Venous blood gas: 22.0 – 32.0 mmol/L
Determination of bicarbonate is an important part of blood-gas analysis.
Bicarbonate is calculated from pH and pCO2 using the Henderson–Hasselbalch equation
HCO3, blood gas
In order to obtain an accurate result the specimen must be maintained in an anaerobic state. Exposure to air will cause the bicarbonate concentration of the specimen to decrease.
Register sample as pH/BGAS to avoid sample being centrifuged in error
Treat as urgent.
Blood 5 mL (or full tube) heparinised (T34) taken directly, or 0.5 mL whole blood in heparinised syringe.
Chilled (2 - 8 degrees Celsius)
Blood tube unopened sent to the Core Biochemistry Lab, or 0.5 mL whole blood.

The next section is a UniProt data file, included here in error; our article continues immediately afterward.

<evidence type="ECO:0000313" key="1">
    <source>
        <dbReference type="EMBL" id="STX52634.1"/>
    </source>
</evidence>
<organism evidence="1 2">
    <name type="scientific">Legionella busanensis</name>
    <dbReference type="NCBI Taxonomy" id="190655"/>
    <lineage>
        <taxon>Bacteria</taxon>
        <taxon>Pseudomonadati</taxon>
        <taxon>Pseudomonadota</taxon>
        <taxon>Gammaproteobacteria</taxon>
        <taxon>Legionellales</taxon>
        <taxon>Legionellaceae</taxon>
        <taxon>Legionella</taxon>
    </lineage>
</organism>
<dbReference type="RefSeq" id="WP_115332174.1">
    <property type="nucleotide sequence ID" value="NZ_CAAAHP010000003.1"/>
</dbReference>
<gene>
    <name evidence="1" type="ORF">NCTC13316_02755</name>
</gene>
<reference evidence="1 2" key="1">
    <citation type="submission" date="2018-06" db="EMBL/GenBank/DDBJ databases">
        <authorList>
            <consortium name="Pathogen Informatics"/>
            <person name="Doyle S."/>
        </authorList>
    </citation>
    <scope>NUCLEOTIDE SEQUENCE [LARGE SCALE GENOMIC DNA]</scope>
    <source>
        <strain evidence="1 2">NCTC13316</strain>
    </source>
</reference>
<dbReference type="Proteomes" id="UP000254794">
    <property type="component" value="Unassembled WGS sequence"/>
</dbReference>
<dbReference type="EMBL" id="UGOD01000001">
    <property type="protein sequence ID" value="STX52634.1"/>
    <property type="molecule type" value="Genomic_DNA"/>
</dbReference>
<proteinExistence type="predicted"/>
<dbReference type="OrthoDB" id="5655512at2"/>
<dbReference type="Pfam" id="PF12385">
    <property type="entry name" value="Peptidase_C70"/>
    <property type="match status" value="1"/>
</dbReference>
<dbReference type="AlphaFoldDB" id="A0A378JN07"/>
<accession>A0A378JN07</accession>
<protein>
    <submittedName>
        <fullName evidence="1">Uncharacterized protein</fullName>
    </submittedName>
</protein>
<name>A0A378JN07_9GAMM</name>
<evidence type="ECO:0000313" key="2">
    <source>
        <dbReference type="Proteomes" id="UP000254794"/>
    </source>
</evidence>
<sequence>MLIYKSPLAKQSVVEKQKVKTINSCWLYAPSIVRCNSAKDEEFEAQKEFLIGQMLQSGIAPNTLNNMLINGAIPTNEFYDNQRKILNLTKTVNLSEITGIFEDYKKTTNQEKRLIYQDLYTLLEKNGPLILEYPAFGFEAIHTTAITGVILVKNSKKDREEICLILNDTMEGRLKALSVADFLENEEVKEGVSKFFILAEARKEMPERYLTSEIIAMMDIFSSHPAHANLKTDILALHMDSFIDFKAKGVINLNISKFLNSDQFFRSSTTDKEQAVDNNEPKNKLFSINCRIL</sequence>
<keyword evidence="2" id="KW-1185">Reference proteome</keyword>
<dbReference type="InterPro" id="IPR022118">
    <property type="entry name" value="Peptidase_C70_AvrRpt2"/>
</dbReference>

Transport on ice, within 15 mins, sample must be kept anaerobic
The bicarbonate result should be interpreted in the context of the overall blood gas profile.
A low bicarbonate may represent a metabolic acidosis or metabolic compensation for a chronic respiratory alkalosis.
A high bicarbonate may represent a metabolic alkalosis or metabolic compensation for chronic respiratory acidosis.
Calculated from pH & PCO2 on blood gas analyser.
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